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    4 Replies Latest reply on Jul 19, 2014 9:57 AM by Moderator Jim

    Employee or contractor?

    poorgirltracey Adventurer

      Hello,

       

      I hired a friend,  to be on-call for me. No time or days are set. She could need to call a clients on a scheduled time and date for me using our skpye account. Each call is about 1 hr long, where questions are asked about my business.

       

      If she is busy calls will be made by me. Would she be considered an employee or contractor?

        • Re: Employee or contractor?
          LUCKIEST Guide

          Great question Tracy. The I R S has publications and rules to define employee vs contractor.

           

          Do you have an accountant??. You should ask your accountant.

           

          If she is an employee, you have to deduct Social Security and Withholding Taxes and

          yes at year end issue a W-2.

          If a contactor at year end, you must issue a 1099 for her compensation.

           

          Good luck, LUCKIEST

          • Re: Employee or contractor?
            Moderator Rebecca Guide

            Hi Tracey, welcome to our community!   You've asked a great question that many small business owners find themselves wondering at some point or another during their course of business. Our experts here on the community have several excellent articles that may be of help in you making your decision.  Although the articles are a bit older, much of the advice and information should still be current today in helping you make your decision.  Please be sure to read the articles Freelancer or employee? and Getting Help: Employee vs. Independent Contractor.  We also have a fairly recent discussion on this going on at: Independent Contractor vs Employee.   Feel free to jump in and ask any questions that you may have and our helpful members will certainly provide their assistance.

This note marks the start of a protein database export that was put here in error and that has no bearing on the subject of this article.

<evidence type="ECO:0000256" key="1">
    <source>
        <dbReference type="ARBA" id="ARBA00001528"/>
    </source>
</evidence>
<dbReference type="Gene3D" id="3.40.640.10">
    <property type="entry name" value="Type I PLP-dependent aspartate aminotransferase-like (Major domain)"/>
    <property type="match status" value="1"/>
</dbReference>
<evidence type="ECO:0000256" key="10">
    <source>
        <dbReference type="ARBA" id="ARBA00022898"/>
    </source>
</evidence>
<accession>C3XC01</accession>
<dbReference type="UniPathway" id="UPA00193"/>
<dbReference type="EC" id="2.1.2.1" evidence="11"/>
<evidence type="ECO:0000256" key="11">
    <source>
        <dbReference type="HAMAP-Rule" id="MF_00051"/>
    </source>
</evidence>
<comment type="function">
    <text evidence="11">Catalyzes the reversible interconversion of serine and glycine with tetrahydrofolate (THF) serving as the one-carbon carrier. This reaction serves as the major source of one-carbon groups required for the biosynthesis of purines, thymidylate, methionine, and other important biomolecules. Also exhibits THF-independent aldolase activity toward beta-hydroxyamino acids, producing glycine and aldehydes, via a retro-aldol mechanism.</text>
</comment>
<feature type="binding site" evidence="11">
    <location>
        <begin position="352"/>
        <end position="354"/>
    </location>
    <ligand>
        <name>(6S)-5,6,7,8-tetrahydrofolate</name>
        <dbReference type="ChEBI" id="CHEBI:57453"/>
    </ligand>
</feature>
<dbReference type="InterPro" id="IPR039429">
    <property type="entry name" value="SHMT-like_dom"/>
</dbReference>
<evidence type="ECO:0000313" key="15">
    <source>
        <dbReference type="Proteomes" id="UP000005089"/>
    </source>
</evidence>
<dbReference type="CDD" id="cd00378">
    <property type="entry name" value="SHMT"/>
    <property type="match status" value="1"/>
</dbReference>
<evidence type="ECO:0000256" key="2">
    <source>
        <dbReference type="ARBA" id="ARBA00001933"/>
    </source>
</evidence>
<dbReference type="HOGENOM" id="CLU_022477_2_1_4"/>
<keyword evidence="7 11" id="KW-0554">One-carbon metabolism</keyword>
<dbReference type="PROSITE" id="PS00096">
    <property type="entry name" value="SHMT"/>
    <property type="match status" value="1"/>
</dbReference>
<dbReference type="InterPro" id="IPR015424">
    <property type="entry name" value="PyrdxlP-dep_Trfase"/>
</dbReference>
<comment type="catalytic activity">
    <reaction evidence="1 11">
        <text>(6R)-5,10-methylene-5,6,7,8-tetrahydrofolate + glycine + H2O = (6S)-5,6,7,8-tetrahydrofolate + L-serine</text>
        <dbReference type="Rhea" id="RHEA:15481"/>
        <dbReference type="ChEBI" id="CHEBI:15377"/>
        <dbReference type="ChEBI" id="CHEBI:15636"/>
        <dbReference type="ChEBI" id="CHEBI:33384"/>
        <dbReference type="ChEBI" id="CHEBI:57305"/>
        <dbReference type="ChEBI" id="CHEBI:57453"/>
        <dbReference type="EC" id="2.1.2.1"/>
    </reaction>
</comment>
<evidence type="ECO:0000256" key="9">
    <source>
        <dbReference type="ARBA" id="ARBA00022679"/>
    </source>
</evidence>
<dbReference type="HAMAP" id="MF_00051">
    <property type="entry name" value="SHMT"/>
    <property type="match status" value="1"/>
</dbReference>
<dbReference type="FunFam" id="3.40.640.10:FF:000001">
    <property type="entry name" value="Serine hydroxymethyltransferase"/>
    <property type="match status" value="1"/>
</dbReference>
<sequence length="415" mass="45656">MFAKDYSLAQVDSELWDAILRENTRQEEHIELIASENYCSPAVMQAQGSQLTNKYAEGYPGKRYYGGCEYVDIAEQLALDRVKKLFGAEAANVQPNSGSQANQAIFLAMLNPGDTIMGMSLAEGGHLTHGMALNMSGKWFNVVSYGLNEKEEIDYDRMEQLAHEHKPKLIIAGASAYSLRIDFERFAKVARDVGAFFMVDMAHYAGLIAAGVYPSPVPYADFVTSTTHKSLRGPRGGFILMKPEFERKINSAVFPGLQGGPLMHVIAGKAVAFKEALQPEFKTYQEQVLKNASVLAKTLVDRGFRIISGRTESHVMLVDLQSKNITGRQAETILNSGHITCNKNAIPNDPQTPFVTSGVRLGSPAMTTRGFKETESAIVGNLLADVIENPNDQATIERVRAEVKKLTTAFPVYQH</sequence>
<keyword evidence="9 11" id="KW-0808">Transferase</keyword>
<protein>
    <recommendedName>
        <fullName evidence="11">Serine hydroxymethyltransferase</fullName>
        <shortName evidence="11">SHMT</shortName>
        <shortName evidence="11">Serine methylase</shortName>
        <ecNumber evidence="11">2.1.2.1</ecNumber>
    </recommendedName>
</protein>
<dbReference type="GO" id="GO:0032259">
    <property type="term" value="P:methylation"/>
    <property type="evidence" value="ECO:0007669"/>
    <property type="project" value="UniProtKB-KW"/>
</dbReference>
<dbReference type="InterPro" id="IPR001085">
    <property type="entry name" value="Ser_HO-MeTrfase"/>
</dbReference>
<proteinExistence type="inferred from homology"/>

However, I agree with Luckiest, if you are still unsure about the status of someone who is providing services for you, the safest choice is always to consult with your accountant or tax attorney.

             

            Please let us know what you decide!

            -Rebecca

              • Re: Employee or contractor?
                poorgirltracey Adventurer

                Thank you. Based on the information she seems to be an independent contrator.

                 

                Her earnings will not exceed $600 does that mean as well that a 1099 is not required?

                 

                Also if she was an employee, would she qualify for unemployment compensation earning less than $600 per year?

                 

                We are a new business launching 2015 and is in need of an accountant before launch. Sone general help is needed until then.

              • Re: Employee or contractor?
                coachmaria Wayfarer

                When you decide the times someone works, and tells them how to do the job, they are an employee.  Please speak to your accountant and get the IRS publications.

                 

                CoachMaria

                • Re: Employee or contractor?
                  dantethompson Newbie

                  Tracey, their has been many great responses to your question. I agree it is a great question that should be discussed with your business adviser, broker, or tax adviser.